A year on from the Brazil meat veto, Stericycle looks at what's happened since

A year on from the Brazil meat veto, Stericycle looks at what's happened since

Posted: by Stericycle on May 25, 2019

It’s been a dramatic year for Brazilian meat exporters, with 2018 ending with the announcement that export sales had lagged amidst trade bans and truckers’ strikes, according to data revealed by trade group ABPA.

In the first half of 2018, chicken exports were rocked due to a Europe-wide ban on 20 Brazilian chicken plants because of food safety concerns – namely salmonella being detected on a number of occasions. This was covered up by fraud, which resulted in the issuing of health certificates concealing the presence of this bacterium.

The decision affected up to 35 percent of European exports, with suppliers desperately sourcing new markets to pick up lost revenue. In all, 500 tonnes of product was recalled globally.

In September, the EU veto was lifted, but the damage was done, with exports dropping by 9.2 percent from 2017 to $6.57 billion in revenue. Following the ban reversal, The European Parliament published a parliamentary question concerning a spike in sales of broiler chickens in the EU. It was speculated that a surplus of Brazilian chicken as a result of the ban had led exporters to sell old meat at extremely low prices, and as such questions were raised as to whether the meat met health and safety specifications.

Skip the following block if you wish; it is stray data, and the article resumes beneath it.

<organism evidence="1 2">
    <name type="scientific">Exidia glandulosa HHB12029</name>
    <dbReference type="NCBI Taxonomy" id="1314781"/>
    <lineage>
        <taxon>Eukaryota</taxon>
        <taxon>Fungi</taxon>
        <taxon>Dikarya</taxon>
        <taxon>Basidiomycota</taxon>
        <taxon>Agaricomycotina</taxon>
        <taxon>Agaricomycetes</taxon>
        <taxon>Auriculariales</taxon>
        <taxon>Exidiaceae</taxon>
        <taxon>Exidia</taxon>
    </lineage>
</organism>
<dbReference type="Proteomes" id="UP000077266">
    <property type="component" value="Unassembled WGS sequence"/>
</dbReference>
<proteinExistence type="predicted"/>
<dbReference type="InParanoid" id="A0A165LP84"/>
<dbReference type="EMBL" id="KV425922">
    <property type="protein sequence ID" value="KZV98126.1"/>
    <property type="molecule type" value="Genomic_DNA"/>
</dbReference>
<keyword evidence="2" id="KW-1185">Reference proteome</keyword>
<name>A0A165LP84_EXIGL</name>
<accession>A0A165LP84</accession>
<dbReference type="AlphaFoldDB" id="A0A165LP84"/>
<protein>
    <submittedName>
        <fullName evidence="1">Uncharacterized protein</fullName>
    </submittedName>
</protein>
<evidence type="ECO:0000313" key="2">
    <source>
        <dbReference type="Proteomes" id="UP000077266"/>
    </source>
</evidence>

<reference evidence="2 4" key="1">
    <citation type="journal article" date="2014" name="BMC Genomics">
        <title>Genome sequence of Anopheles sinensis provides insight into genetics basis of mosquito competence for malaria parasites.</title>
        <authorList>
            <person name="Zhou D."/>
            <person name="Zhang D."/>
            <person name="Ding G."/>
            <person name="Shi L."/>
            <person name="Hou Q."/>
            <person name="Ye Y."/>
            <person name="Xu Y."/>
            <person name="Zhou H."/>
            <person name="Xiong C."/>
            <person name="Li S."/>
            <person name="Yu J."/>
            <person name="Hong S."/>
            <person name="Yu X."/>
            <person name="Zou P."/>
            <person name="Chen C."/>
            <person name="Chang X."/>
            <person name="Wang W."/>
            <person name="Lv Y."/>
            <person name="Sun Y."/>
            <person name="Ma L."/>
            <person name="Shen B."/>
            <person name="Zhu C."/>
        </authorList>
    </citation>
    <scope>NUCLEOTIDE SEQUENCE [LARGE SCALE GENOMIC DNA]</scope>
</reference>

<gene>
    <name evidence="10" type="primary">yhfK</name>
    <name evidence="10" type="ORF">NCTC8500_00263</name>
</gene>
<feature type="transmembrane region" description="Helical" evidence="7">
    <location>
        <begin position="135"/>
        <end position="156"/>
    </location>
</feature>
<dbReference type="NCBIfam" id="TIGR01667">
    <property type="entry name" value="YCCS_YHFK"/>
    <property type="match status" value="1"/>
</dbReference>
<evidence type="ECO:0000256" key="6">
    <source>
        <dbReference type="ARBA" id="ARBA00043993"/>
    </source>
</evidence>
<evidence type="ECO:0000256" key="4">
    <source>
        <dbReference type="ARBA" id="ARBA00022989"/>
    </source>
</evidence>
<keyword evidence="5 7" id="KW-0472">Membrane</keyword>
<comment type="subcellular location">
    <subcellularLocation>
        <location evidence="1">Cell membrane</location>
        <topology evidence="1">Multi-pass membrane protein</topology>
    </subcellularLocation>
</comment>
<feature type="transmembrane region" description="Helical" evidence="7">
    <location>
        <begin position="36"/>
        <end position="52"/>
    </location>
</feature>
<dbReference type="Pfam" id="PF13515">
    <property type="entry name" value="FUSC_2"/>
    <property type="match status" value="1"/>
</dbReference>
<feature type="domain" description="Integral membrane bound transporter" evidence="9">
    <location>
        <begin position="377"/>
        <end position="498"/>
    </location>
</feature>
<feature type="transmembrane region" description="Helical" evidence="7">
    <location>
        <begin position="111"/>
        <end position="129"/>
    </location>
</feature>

The issue is ongoing today, with The South African Poultry Association calling for a ban on Brazilian chicken imports in February, due to a new salmonella recall affecting 299.6 tonnes of chicken meat intended for export. Saudi Arabia has also banned producers.

The above case highlights on a larger scale the failings by Brazilian producers, who have continued to evade, or failed to comply with, food safety regulations.

It wasn’t just Brazil’s chicken that was affected. Russia froze imports of the country’s pork for nearly a year after accusing Brazilian purveyors of using a banned feed additive, reversing the ban in November following “intense” work on traceability and segregation to meet Russian health and safety standards.

This perhaps marks a noted effort from Brazil to work to re-establish trust in its produce. However, until all producers are on board, recalls will continue to undermine the wider market.

If you need advice or information on your product strategy, Stericycle’s team of experts can advise.